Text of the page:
1 - Extracorporeal Life Support Organisation of the South and West Asia Chapter 2017 Conference Proceedings
  • ISSN: 0253-8253
  • EISSN: 2227-0426


Pulmonary infection and respiratory failure are the most common causes of admission to the intensive care unit (ICU) in human immunodeficiency virus (HIV)-positive patients.1,2

In our experience, in a developing nation (despite the advent of HAART), the commonest cause of admission to ICU and mechanical ventilation still remains Pneumocystis jiroveci pneumonia (PJP). Most of these patients presenting with PJP have not been on antiretroviral therapy (ART) or been treated with PJP prophylaxis, and it is highly likely that this is their first time presentation to hospital.3 The advent of highly active antiretroviral therapy (HAART) has allowed for more effective treatment of HIV-positive patients; however, despite this, PJP remains the most common acquired immunodeficiency syndrome (AIDS)-defining condition and is associated with much morbidity and mortality, in both developing and developed nations.4 In developed countries, mortality may reach up to 85%, while, in developing countries, the mortality figure nears 100%.3,5 In consideration of the above mortality figures, it may be said that conventional mechanical ventilation (CMV) has failed to improve outcomes (and reduce morbidity) in HIV-positive patients who present with severe acute respiratory failure (ARF), especially in cases caused by PJP.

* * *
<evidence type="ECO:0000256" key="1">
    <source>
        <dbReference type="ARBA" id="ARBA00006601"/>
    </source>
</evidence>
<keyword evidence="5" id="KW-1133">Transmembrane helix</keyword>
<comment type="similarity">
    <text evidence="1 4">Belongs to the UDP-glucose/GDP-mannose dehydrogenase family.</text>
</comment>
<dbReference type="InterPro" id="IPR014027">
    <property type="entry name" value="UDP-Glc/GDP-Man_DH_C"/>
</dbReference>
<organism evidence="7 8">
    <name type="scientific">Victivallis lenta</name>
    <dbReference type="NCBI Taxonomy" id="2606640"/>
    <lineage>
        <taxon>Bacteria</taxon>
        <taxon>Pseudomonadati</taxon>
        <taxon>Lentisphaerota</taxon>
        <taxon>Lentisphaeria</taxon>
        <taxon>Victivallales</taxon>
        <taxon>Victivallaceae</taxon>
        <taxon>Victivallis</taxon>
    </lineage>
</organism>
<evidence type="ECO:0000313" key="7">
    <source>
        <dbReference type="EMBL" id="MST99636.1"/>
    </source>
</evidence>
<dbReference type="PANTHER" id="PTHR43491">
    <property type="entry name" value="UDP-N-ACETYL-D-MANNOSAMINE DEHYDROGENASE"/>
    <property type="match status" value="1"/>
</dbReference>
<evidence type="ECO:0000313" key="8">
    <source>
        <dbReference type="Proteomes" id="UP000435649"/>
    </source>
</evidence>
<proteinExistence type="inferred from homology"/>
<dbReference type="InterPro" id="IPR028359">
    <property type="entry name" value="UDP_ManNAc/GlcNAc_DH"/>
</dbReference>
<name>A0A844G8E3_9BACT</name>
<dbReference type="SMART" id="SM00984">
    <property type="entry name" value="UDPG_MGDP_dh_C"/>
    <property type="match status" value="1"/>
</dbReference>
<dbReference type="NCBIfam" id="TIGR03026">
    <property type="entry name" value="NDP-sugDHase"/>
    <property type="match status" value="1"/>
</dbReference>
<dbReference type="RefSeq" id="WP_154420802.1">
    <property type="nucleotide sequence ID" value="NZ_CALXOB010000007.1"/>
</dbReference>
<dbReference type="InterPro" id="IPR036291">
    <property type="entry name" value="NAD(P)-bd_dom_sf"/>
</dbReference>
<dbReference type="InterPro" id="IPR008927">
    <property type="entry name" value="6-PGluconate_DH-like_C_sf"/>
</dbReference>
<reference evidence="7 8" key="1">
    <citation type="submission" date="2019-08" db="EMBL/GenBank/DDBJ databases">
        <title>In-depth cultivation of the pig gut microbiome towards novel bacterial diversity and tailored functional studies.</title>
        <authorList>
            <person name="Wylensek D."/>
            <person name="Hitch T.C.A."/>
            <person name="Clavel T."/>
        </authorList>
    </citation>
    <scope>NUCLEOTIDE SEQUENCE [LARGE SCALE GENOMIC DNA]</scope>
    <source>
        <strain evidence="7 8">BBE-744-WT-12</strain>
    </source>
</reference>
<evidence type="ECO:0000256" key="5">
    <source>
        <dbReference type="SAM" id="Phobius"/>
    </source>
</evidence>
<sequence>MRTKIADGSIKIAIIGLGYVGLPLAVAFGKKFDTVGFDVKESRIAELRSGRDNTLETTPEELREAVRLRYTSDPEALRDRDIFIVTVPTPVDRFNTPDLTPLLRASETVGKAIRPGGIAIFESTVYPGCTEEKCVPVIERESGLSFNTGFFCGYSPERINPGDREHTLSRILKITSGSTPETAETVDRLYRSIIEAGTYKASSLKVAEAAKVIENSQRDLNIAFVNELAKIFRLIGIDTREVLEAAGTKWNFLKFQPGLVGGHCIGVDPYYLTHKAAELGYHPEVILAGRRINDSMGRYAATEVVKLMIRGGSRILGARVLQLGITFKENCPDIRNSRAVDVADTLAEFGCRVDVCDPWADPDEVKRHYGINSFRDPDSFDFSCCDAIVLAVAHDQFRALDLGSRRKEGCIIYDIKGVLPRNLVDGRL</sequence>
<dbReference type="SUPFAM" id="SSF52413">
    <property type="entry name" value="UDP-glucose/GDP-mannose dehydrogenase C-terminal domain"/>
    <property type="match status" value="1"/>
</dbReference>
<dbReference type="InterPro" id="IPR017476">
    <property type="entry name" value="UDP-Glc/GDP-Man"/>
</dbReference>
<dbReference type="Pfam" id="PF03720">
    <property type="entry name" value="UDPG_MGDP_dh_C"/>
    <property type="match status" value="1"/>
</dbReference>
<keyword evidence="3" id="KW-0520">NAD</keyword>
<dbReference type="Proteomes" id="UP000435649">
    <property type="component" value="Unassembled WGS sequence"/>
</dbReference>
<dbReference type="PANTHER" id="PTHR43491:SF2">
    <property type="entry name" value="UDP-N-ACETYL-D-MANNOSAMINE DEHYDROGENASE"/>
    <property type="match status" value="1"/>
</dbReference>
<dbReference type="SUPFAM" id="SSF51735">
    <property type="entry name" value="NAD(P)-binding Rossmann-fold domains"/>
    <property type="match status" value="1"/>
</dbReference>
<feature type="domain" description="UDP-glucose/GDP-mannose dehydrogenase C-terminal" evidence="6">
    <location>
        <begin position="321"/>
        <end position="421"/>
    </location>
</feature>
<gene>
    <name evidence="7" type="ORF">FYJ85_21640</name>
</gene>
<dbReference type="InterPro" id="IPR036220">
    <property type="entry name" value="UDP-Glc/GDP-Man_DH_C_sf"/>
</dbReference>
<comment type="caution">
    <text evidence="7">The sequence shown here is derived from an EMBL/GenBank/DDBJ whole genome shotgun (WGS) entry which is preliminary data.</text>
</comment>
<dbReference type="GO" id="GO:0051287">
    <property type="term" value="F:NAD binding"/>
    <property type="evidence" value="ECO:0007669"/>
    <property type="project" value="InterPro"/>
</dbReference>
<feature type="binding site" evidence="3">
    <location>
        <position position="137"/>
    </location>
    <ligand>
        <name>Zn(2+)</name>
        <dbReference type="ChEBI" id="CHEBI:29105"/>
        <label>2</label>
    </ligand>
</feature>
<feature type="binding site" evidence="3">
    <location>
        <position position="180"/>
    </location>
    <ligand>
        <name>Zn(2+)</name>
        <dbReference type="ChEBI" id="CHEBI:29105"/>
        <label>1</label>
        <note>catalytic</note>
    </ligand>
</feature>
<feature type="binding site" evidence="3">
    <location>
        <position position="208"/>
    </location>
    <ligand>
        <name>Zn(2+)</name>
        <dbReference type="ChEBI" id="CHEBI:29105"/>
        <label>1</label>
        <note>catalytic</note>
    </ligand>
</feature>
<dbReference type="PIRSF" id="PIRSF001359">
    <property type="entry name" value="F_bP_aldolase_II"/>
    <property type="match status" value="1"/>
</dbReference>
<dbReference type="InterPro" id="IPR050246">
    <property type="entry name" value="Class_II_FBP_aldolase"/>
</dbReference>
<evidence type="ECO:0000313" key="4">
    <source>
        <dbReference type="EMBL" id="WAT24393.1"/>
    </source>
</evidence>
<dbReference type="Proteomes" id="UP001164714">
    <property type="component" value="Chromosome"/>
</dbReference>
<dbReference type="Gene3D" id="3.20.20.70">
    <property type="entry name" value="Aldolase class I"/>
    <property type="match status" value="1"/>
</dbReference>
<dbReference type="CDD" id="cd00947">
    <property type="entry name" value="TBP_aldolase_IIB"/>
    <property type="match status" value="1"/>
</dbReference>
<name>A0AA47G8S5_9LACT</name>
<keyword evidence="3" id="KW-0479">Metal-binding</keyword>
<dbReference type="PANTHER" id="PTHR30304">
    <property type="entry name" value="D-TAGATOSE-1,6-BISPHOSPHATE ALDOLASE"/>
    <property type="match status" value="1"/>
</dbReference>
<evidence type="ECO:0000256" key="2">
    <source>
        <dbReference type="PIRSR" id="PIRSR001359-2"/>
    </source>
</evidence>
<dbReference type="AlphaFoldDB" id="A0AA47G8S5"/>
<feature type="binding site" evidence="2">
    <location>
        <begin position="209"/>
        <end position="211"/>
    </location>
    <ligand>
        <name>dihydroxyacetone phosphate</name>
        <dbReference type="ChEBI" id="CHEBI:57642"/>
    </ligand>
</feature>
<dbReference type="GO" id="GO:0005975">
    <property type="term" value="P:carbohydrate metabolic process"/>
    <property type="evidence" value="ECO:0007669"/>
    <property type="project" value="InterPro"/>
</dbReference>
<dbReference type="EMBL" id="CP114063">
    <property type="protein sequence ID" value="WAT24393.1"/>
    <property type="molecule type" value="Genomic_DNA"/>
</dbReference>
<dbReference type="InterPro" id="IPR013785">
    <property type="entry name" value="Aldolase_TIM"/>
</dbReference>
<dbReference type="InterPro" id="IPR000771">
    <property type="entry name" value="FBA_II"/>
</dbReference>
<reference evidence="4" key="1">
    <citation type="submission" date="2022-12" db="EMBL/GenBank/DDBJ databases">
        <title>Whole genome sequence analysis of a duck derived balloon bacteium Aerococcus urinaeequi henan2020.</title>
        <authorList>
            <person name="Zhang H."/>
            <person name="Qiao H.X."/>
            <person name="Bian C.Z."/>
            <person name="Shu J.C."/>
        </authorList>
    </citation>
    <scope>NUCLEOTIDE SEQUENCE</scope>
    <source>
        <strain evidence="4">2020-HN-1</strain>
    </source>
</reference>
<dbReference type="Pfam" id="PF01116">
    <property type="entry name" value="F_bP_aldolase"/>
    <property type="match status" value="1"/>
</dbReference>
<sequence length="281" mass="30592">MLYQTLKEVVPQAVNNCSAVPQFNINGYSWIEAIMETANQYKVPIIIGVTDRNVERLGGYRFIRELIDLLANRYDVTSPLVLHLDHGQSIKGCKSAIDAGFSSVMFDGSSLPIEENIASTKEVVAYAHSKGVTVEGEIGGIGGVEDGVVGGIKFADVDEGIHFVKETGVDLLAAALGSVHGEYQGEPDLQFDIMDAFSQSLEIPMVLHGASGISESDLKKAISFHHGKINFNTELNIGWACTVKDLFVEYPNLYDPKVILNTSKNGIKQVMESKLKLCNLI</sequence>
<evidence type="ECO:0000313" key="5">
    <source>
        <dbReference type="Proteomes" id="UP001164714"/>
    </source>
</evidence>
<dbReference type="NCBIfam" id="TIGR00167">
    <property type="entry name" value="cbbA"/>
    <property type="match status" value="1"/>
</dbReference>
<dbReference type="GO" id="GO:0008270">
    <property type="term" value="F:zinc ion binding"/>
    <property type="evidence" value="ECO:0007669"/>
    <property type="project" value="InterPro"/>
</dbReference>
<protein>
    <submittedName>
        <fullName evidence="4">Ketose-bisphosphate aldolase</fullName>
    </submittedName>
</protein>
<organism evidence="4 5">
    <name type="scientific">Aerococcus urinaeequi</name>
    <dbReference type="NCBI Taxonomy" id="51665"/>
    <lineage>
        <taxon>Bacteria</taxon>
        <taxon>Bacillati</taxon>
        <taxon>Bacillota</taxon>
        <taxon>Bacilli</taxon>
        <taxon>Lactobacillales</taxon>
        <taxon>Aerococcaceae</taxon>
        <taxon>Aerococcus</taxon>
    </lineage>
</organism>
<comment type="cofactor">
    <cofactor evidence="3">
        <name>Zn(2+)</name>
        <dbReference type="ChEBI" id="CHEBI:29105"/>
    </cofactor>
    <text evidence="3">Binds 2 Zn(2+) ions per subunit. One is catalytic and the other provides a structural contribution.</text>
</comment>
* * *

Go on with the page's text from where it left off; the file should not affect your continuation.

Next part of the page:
This has opened the door to using extracorporeal membrane oxygenation (ECMO) as a treatment modality. We found that ECMO was used with good success in treating these patients, with a much improved survival rate (see Table 1). Most of our patients were newly diagnosed HIV positive, and were not on HAART at the time of admission. HAART was immediately initiated in the ICU once the HIV diagnosis was made. We found a 68% overall survival of our HIV-positive patients who received ECMO treatment and a 61% survival of the PJP subset of patients. Of note is the median duration of ventilation required: 9 days. This is significantly shorter than our pre-ECMO experience in severe ARDS PJP patients ( = 0.020), where most patients were ventilated for significantly longer than 9 days. Also noteworthy is that the median duration of ECMO was 9.5 days.

Table 1

Retrospective analysis of 22 HIV-positive patients requiring ICU admission to private healthcare facilities.

While on ECMO, we identified two factors that were clearly associated with poor outcomes in our series of patients with PJP:

    [1]  Duration of ECMO. Patients who survived had an ECMO run of 7 days on average and those who died were on ECMO for >13 days; [2]  The need for inotropic support while on ECMO was a strong predictor of mortality.

We found that CD4 count was not a predictor of mortality.

This suggests that ECMO is a viable and effective treatment for HIV-positive patients who present with severe ARDS.


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  • Article Type: Research Article
Keyword(s): conventional mechanical ventilationECMOHAARTHIVPJP and survival benefit
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